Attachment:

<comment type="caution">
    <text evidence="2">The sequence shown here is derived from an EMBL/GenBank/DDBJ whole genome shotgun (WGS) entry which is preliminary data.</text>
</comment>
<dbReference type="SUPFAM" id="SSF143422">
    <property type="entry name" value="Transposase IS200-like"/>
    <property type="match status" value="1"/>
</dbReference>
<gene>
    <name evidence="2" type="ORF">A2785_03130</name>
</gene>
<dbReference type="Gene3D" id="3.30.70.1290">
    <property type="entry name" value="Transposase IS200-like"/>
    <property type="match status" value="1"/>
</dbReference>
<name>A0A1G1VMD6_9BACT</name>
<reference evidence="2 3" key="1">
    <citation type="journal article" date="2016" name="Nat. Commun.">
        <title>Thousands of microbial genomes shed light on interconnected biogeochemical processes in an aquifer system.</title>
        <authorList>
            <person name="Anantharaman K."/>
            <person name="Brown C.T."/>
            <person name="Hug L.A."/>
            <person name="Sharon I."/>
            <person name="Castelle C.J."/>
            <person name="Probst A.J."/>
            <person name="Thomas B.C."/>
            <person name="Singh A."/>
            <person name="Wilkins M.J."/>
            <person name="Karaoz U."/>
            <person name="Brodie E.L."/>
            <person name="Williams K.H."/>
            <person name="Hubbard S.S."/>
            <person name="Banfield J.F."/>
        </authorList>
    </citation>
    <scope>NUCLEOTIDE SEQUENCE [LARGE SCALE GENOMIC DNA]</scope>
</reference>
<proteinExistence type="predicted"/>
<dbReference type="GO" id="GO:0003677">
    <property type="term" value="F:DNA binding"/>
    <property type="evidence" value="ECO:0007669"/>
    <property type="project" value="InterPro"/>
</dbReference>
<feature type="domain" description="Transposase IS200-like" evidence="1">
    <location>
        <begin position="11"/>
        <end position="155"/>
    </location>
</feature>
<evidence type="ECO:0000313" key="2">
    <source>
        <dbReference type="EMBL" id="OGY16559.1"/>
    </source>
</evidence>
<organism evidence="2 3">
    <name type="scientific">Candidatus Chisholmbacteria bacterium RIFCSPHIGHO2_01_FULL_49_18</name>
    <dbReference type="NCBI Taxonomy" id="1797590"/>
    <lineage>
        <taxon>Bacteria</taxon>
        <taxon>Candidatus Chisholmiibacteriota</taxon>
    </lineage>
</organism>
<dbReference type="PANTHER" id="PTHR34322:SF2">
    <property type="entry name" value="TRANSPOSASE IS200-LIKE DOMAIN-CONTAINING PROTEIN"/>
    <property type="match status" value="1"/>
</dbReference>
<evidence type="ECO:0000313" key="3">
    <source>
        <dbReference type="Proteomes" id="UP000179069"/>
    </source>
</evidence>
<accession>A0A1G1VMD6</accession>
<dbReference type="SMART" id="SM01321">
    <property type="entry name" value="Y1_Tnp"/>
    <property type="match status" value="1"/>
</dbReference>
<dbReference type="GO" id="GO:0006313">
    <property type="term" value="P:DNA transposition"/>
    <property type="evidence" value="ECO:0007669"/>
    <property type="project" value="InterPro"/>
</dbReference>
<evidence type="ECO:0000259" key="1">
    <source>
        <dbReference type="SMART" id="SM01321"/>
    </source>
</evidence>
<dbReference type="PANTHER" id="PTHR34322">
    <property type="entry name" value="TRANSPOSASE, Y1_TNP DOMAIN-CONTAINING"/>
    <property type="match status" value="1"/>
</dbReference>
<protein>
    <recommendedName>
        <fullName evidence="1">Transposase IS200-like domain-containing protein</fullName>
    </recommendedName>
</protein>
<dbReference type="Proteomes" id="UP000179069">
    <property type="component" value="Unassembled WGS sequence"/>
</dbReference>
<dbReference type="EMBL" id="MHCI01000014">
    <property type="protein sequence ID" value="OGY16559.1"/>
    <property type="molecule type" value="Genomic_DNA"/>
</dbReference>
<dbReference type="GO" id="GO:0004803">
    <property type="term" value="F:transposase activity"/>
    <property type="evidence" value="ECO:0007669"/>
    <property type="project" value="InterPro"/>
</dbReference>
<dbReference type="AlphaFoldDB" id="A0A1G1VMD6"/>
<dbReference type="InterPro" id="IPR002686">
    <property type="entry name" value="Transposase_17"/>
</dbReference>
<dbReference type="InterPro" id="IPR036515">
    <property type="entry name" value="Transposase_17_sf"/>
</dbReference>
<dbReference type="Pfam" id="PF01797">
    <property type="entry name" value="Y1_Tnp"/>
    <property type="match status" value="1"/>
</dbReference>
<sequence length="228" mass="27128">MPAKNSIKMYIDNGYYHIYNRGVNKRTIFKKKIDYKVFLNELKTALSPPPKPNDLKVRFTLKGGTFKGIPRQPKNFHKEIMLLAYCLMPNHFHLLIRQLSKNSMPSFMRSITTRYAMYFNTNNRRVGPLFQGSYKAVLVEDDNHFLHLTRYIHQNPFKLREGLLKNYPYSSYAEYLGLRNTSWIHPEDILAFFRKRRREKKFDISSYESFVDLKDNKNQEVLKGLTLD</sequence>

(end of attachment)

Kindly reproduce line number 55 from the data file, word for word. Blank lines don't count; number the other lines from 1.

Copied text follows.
<organism evidence="2 3">